At a public school in Beijing, we learned that most schoolchildren are taught their first English lessons in third grade. A teacher at the school demonstrated the technology package and curriculum that the school uses to teach English as a Foreign Language (EFL). Throughout the entire school, teachers, students and visitors are surrounded by instructional and motivational signage in both Chinese characters as well as English. Students are encouraged to be proficient and comfortable with both languages. We met several of the young elementary students and found them just as inquisitive and friendly as their American counterparts. Several asked us to autograph their notebooks and to pose for photos with us. During a brief visit to another public school, we observed the student body performing group movement activities to vocal and instrumental music then, afterwards, leaving for their instrumental music classes.
The Chinese government also supports private educational organizations, as well as private for-profit education providers. The development of private schools means an increase in the overall education supply as well as a change in the traditional pattern of public-only schools. Private schools have pioneered cooperation with foreign partners and many foreign universities have entered China; this has both improved the quality of China's education resources and opened new channels for successful studies, both in China and abroad.
The AIDI School -- http://www.aidi.edu.cn/ -- is a joint-venture between Australia and the People’s Republic of China. The bilingual school enrolls students Pre-K through 12th grade on a campus of over 92 acres. The school’s high school section currently offers three separate international curricula to students, allowing them to choose between the Australian, US or UK curriculum. Our delegation had an opportunity to tour the campus, meet with students at every age level, visit art and language classes, and learn more about the curriculum and practices from the school’s directors, guidance staff, and principals. In the future, AIDI will offer secondary students the additional choice of following a Canadian curriculum. The majority of the AIDI graduating students apply to colleges in these four English-speaking countries. Later, I met with a group of ten juniors who were interested in attending William & Mary as undergraduates. One of their fellow AIDI classmates, Isabella, recently graduated from William & Mary, Class of 2016, and now works in Singapore. While an undergraduate at William & Mary, Isabella made two visits back to AIDI to share her love of W&M with many of these students. Go, Tribe!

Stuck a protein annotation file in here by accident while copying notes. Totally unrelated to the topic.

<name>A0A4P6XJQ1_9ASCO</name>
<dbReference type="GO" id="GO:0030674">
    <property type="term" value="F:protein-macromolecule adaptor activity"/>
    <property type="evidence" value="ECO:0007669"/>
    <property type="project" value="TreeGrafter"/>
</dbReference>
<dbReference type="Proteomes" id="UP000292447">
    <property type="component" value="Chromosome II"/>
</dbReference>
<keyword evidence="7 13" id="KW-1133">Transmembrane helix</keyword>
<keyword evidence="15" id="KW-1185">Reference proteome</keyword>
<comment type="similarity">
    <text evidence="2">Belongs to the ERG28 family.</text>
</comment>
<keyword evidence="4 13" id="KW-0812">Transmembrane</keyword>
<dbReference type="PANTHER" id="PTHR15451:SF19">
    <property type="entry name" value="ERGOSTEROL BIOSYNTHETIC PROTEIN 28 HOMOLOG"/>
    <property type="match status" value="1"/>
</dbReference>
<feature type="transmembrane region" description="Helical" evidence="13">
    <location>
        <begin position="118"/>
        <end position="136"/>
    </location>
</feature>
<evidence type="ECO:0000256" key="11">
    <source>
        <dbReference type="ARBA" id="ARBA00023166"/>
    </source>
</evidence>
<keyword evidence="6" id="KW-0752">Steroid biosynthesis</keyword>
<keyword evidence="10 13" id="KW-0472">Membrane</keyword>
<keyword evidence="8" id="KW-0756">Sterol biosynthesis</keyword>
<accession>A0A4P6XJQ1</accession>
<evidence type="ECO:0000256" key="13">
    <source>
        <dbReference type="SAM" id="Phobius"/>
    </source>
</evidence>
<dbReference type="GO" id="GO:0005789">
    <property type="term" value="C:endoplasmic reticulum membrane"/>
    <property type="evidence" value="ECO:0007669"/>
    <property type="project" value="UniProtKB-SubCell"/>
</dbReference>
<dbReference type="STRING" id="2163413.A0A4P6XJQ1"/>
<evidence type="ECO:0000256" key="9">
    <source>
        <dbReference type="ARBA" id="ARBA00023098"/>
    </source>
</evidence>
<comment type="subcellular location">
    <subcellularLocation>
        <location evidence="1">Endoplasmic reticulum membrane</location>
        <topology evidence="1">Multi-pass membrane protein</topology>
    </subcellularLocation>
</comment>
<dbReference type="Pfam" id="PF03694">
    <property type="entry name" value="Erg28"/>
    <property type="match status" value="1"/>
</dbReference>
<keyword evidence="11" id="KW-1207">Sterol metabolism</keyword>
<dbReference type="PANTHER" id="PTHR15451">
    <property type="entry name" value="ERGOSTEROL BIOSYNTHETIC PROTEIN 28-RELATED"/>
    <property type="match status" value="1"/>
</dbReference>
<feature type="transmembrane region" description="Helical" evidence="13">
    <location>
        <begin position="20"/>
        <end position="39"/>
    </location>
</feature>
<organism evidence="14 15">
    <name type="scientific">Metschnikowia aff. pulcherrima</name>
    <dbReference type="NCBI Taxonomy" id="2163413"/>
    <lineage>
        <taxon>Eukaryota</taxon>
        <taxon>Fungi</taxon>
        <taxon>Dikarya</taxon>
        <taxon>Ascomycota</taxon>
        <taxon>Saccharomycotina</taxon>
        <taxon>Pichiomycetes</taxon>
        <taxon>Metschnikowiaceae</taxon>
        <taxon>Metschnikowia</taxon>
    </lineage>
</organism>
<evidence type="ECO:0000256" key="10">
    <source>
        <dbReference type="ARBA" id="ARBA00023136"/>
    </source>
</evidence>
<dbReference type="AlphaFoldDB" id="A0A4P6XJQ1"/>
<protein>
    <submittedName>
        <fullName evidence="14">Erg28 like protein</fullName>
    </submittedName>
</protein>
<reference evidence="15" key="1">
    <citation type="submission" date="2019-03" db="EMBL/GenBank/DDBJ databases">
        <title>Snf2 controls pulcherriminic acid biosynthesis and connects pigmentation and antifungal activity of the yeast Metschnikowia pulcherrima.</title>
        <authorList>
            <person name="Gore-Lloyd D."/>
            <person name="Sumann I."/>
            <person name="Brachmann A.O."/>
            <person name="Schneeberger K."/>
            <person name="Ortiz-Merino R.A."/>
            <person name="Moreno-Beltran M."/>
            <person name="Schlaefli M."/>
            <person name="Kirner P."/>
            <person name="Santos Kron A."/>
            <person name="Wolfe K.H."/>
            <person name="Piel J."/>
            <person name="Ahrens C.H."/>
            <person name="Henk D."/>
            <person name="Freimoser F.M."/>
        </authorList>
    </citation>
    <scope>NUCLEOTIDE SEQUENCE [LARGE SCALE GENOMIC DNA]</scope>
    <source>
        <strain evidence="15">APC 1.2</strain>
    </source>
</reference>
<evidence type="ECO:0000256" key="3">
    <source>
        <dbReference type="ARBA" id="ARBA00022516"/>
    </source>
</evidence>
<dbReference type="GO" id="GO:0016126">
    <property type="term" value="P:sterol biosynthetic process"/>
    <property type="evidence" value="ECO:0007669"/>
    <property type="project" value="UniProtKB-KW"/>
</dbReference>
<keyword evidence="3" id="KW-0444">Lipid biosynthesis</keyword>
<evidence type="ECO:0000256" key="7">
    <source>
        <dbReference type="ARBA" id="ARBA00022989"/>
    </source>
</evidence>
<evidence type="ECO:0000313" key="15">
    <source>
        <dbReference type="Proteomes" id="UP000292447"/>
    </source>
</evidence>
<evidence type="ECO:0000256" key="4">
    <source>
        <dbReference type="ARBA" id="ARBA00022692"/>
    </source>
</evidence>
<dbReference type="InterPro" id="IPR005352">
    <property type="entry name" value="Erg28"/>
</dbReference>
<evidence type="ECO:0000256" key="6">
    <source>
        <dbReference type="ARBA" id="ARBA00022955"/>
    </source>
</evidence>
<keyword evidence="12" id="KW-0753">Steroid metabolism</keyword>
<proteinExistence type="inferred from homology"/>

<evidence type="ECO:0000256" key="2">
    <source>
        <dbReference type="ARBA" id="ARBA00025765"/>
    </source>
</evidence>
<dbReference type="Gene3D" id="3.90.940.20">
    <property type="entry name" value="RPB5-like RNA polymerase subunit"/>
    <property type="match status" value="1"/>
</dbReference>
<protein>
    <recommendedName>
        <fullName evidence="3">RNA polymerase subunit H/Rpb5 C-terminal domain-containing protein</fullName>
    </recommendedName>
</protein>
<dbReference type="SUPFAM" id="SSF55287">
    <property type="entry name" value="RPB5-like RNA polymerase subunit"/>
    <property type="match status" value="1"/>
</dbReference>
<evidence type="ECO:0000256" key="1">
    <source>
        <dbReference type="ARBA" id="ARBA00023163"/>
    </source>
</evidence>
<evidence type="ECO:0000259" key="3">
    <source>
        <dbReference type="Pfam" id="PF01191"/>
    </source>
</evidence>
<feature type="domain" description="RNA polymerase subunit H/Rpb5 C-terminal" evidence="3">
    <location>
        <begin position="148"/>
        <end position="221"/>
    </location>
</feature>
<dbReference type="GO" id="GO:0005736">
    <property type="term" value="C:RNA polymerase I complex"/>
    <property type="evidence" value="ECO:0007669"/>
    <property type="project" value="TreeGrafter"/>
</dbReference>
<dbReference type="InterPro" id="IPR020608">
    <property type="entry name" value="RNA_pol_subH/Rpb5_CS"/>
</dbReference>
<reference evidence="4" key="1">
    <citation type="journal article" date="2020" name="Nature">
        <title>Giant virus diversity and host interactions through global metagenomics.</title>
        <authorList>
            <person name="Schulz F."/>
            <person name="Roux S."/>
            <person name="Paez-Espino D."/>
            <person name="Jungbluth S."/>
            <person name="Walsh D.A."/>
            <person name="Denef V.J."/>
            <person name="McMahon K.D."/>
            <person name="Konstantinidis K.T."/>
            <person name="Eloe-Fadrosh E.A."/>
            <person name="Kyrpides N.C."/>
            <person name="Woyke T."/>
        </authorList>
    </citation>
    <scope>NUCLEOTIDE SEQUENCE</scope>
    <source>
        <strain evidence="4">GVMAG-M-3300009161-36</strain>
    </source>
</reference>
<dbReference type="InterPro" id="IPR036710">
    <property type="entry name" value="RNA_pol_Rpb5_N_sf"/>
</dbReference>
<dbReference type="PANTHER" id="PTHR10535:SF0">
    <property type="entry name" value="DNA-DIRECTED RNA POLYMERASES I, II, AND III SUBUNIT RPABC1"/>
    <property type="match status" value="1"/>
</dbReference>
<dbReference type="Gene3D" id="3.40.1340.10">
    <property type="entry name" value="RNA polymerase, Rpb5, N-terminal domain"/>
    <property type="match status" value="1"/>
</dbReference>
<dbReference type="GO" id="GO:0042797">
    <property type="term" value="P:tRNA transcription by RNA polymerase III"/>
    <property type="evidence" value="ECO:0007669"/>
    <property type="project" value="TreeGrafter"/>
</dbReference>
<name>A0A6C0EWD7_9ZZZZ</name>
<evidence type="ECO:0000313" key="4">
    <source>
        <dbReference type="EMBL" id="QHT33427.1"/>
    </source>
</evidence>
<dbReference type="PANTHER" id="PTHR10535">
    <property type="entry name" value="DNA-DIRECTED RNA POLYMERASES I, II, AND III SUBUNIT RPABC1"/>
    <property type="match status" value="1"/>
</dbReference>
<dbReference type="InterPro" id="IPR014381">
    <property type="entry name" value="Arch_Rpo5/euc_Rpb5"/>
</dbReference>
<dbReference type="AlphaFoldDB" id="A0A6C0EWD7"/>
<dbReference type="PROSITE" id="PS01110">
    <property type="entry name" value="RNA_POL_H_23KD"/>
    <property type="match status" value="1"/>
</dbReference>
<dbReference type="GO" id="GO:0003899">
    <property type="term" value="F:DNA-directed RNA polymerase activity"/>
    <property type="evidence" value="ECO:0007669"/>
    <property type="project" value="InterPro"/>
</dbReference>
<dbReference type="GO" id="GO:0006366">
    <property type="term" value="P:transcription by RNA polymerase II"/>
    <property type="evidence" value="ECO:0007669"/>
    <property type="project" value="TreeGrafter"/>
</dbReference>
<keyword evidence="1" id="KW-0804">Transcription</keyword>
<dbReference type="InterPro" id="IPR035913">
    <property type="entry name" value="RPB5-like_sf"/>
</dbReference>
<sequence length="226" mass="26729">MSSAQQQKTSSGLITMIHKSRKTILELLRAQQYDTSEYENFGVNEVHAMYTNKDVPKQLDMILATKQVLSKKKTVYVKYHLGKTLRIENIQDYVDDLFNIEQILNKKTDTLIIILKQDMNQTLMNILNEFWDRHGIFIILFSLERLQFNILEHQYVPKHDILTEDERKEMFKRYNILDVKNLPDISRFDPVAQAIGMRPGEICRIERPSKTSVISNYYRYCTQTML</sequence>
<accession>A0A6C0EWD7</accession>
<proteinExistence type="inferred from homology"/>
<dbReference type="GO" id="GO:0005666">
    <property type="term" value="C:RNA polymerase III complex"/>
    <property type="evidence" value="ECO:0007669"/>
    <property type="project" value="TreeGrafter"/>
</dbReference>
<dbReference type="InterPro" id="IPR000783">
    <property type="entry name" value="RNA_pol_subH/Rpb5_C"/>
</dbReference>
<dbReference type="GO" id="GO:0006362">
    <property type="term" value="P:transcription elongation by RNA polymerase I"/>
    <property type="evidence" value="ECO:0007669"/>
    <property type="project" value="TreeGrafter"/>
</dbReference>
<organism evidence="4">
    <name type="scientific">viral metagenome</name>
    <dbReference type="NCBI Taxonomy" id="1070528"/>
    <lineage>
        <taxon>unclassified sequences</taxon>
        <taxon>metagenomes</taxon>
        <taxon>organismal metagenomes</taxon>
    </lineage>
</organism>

During our visit at AIDI, each one of us was assigned to a middle school student who then gave each one of us a personal, individual tour of the middle school in excellent English. These middle school students also interacted and shared with us what and how they were studying to prepare themselves for graduation.
I wish to thank everyone here in the USA and in China who made this opportunity such a wonderful experience for all of us in the delegation. For more information and photos, please Email me at RLOliver@wm.edu .